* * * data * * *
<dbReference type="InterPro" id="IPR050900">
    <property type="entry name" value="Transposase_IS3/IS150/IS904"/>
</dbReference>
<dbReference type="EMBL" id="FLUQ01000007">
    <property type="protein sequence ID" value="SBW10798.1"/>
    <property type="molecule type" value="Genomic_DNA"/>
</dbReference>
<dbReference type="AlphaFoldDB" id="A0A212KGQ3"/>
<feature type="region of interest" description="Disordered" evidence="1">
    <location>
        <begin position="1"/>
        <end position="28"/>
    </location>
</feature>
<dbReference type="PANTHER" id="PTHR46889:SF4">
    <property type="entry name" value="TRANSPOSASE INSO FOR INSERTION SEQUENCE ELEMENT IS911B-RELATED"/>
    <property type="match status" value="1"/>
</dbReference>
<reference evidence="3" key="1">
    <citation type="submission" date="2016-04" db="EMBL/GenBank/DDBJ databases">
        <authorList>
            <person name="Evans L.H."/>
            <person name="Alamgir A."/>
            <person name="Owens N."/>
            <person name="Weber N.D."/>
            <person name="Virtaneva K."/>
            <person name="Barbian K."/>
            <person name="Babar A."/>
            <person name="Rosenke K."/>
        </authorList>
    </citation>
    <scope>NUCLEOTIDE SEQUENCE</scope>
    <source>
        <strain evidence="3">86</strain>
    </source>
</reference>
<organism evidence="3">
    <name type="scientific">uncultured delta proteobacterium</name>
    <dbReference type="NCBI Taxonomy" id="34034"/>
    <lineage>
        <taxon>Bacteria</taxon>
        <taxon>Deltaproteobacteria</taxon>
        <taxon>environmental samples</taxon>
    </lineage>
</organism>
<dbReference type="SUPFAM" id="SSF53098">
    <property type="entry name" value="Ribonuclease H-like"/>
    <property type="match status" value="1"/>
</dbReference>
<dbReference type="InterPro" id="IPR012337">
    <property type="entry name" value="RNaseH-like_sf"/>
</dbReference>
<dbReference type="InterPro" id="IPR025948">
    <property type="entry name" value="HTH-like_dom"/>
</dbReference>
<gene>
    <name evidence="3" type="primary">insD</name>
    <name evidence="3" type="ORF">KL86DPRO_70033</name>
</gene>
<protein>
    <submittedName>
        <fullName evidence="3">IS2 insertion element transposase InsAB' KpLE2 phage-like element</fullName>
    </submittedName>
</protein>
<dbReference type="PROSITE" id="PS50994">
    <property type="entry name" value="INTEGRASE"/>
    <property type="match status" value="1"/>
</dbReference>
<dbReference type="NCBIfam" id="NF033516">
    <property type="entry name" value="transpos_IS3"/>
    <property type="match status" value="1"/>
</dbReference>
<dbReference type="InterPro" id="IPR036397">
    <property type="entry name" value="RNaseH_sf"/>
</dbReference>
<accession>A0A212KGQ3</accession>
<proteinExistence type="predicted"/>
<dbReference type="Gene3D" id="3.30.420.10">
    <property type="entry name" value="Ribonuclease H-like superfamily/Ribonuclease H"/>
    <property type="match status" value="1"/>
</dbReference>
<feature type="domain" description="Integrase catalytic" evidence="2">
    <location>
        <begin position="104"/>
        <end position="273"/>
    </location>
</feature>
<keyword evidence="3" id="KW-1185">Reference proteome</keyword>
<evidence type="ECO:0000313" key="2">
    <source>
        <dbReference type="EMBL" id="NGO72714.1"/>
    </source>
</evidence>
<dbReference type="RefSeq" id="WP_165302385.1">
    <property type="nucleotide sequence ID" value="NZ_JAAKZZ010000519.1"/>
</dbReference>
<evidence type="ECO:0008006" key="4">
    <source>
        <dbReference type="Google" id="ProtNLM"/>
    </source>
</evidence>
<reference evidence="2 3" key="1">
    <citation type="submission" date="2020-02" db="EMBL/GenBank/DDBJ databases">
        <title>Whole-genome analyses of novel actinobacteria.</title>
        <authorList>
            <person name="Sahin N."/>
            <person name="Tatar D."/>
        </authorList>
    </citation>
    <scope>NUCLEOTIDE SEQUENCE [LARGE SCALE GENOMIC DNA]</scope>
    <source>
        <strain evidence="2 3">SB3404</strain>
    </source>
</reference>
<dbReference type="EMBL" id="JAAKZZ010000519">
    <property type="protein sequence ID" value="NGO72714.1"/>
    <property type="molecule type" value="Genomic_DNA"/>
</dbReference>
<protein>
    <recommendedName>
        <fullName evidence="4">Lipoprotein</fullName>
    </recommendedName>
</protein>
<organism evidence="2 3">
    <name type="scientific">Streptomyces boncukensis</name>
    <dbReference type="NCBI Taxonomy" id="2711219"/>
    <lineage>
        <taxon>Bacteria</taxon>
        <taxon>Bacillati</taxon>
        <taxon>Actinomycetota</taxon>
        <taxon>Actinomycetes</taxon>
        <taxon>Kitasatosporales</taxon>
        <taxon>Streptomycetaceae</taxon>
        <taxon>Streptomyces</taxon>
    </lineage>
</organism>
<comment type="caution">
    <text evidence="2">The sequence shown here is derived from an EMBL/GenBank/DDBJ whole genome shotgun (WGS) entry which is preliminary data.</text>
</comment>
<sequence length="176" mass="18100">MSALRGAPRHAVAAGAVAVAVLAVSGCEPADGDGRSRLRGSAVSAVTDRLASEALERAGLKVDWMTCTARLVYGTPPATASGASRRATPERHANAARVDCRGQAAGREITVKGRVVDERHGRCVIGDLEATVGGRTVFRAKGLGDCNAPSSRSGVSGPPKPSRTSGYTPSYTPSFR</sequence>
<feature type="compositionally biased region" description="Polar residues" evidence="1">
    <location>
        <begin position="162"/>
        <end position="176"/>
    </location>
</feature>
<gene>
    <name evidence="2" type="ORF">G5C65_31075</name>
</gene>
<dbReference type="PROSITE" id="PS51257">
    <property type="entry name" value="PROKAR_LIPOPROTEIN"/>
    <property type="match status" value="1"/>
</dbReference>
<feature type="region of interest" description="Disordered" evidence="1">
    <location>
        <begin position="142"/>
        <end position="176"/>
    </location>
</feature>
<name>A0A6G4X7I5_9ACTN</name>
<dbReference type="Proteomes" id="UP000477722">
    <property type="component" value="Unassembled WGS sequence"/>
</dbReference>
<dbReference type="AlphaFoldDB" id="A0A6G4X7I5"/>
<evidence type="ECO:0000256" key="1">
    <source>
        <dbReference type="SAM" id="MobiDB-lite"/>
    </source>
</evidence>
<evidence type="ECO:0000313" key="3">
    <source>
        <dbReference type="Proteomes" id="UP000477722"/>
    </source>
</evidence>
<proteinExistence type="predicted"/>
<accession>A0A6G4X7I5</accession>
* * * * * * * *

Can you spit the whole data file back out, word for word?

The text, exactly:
<dbReference type="InterPro" id="IPR050900">
    <property type="entry name" value="Transposase_IS3/IS150/IS904"/>
</dbReference>
<dbReference type="EMBL" id="FLUQ01000007">
    <property type="protein sequence ID" value="SBW10798.1"/>
    <property type="molecule type" value="Genomic_DNA"/>
</dbReference>
<dbReference type="AlphaFoldDB" id="A0A212KGQ3"/>
<feature type="region of interest" description="Disordered" evidence="1">
    <location>
        <begin position="1"/>
        <end position="28"/>
    </location>
</feature>
<dbReference type="PANTHER" id="PTHR46889:SF4">
    <property type="entry name" value="TRANSPOSASE INSO FOR INSERTION SEQUENCE ELEMENT IS911B-RELATED"/>
    <property type="match status" value="1"/>
</dbReference>
<reference evidence="3" key="1">
    <citation type="submission" date="2016-04" db="EMBL/GenBank/DDBJ databases">
        <authorList>
            <person name="Evans L.H."/>
            <person name="Alamgir A."/>
            <person name="Owens N."/>
            <person name="Weber N.D."/>
            <person name="Virtaneva K."/>
            <person name="Barbian K."/>
            <person name="Babar A."/>
            <person name="Rosenke K."/>
        </authorList>
    </citation>
    <scope>NUCLEOTIDE SEQUENCE</scope>
    <source>
        <strain evidence="3">86</strain>
    </source>
</reference>
<organism evidence="3">
    <name type="scientific">uncultured delta proteobacterium</name>
    <dbReference type="NCBI Taxonomy" id="34034"/>
    <lineage>
        <taxon>Bacteria</taxon>
        <taxon>Deltaproteobacteria</taxon>
        <taxon>environmental samples</taxon>
    </lineage>
</organism>
<dbReference type="SUPFAM" id="SSF53098">
    <property type="entry name" value="Ribonuclease H-like"/>
    <property type="match status" value="1"/>
</dbReference>
<dbReference type="InterPro" id="IPR012337">
    <property type="entry name" value="RNaseH-like_sf"/>
</dbReference>
<dbReference type="InterPro" id="IPR025948">
    <property type="entry name" value="HTH-like_dom"/>
</dbReference>
<gene>
    <name evidence="3" type="primary">insD</name>
    <name evidence="3" type="ORF">KL86DPRO_70033</name>
</gene>
<protein>
    <submittedName>
        <fullName evidence="3">IS2 insertion element transposase InsAB' KpLE2 phage-like element</fullName>
    </submittedName>
</protein>
<dbReference type="PROSITE" id="PS50994">
    <property type="entry name" value="INTEGRASE"/>
    <property type="match status" value="1"/>
</dbReference>
<dbReference type="NCBIfam" id="NF033516">
    <property type="entry name" value="transpos_IS3"/>
    <property type="match status" value="1"/>
</dbReference>
<dbReference type="InterPro" id="IPR036397">
    <property type="entry name" value="RNaseH_sf"/>
</dbReference>
<accession>A0A212KGQ3</accession>
<proteinExistence type="predicted"/>
<dbReference type="Gene3D" id="3.30.420.10">
    <property type="entry name" value="Ribonuclease H-like superfamily/Ribonuclease H"/>
    <property type="match status" value="1"/>
</dbReference>
<feature type="domain" description="Integrase catalytic" evidence="2">
    <location>
        <begin position="104"/>
        <end position="273"/>
    </location>
</feature>
<keyword evidence="3" id="KW-1185">Reference proteome</keyword>
<evidence type="ECO:0000313" key="2">
    <source>
        <dbReference type="EMBL" id="NGO72714.1"/>
    </source>
</evidence>
<dbReference type="RefSeq" id="WP_165302385.1">
    <property type="nucleotide sequence ID" value="NZ_JAAKZZ010000519.1"/>
</dbReference>
<evidence type="ECO:0008006" key="4">
    <source>
        <dbReference type="Google" id="ProtNLM"/>
    </source>
</evidence>
<reference evidence="2 3" key="1">
    <citation type="submission" date="2020-02" db="EMBL/GenBank/DDBJ databases">
        <title>Whole-genome analyses of novel actinobacteria.</title>
        <authorList>
            <person name="Sahin N."/>
            <person name="Tatar D."/>
        </authorList>
    </citation>
    <scope>NUCLEOTIDE SEQUENCE [LARGE SCALE GENOMIC DNA]</scope>
    <source>
        <strain evidence="2 3">SB3404</strain>
    </source>
</reference>
<dbReference type="EMBL" id="JAAKZZ010000519">
    <property type="protein sequence ID" value="NGO72714.1"/>
    <property type="molecule type" value="Genomic_DNA"/>
</dbReference>
<protein>
    <recommendedName>
        <fullName evidence="4">Lipoprotein</fullName>
    </recommendedName>
</protein>
<organism evidence="2 3">
    <name type="scientific">Streptomyces boncukensis</name>
    <dbReference type="NCBI Taxonomy" id="2711219"/>
    <lineage>
        <taxon>Bacteria</taxon>
        <taxon>Bacillati</taxon>
        <taxon>Actinomycetota</taxon>
        <taxon>Actinomycetes</taxon>
        <taxon>Kitasatosporales</taxon>
        <taxon>Streptomycetaceae</taxon>
        <taxon>Streptomyces</taxon>
    </lineage>
</organism>
<comment type="caution">
    <text evidence="2">The sequence shown here is derived from an EMBL/GenBank/DDBJ whole genome shotgun (WGS) entry which is preliminary data.</text>
</comment>
<sequence length="176" mass="18100">MSALRGAPRHAVAAGAVAVAVLAVSGCEPADGDGRSRLRGSAVSAVTDRLASEALERAGLKVDWMTCTARLVYGTPPATASGASRRATPERHANAARVDCRGQAAGREITVKGRVVDERHGRCVIGDLEATVGGRTVFRAKGLGDCNAPSSRSGVSGPPKPSRTSGYTPSYTPSFR</sequence>
<feature type="compositionally biased region" description="Polar residues" evidence="1">
    <location>
        <begin position="162"/>
        <end position="176"/>
    </location>
</feature>
<gene>
    <name evidence="2" type="ORF">G5C65_31075</name>
</gene>
<dbReference type="PROSITE" id="PS51257">
    <property type="entry name" value="PROKAR_LIPOPROTEIN"/>
    <property type="match status" value="1"/>
</dbReference>
<feature type="region of interest" description="Disordered" evidence="1">
    <location>
        <begin position="142"/>
        <end position="176"/>
    </location>
</feature>
<name>A0A6G4X7I5_9ACTN</name>
<dbReference type="Proteomes" id="UP000477722">
    <property type="component" value="Unassembled WGS sequence"/>
</dbReference>
<dbReference type="AlphaFoldDB" id="A0A6G4X7I5"/>
<evidence type="ECO:0000256" key="1">
    <source>
        <dbReference type="SAM" id="MobiDB-lite"/>
    </source>
</evidence>
<evidence type="ECO:0000313" key="3">
    <source>
        <dbReference type="Proteomes" id="UP000477722"/>
    </source>
</evidence>
<proteinExistence type="predicted"/>
<accession>A0A6G4X7I5</accession>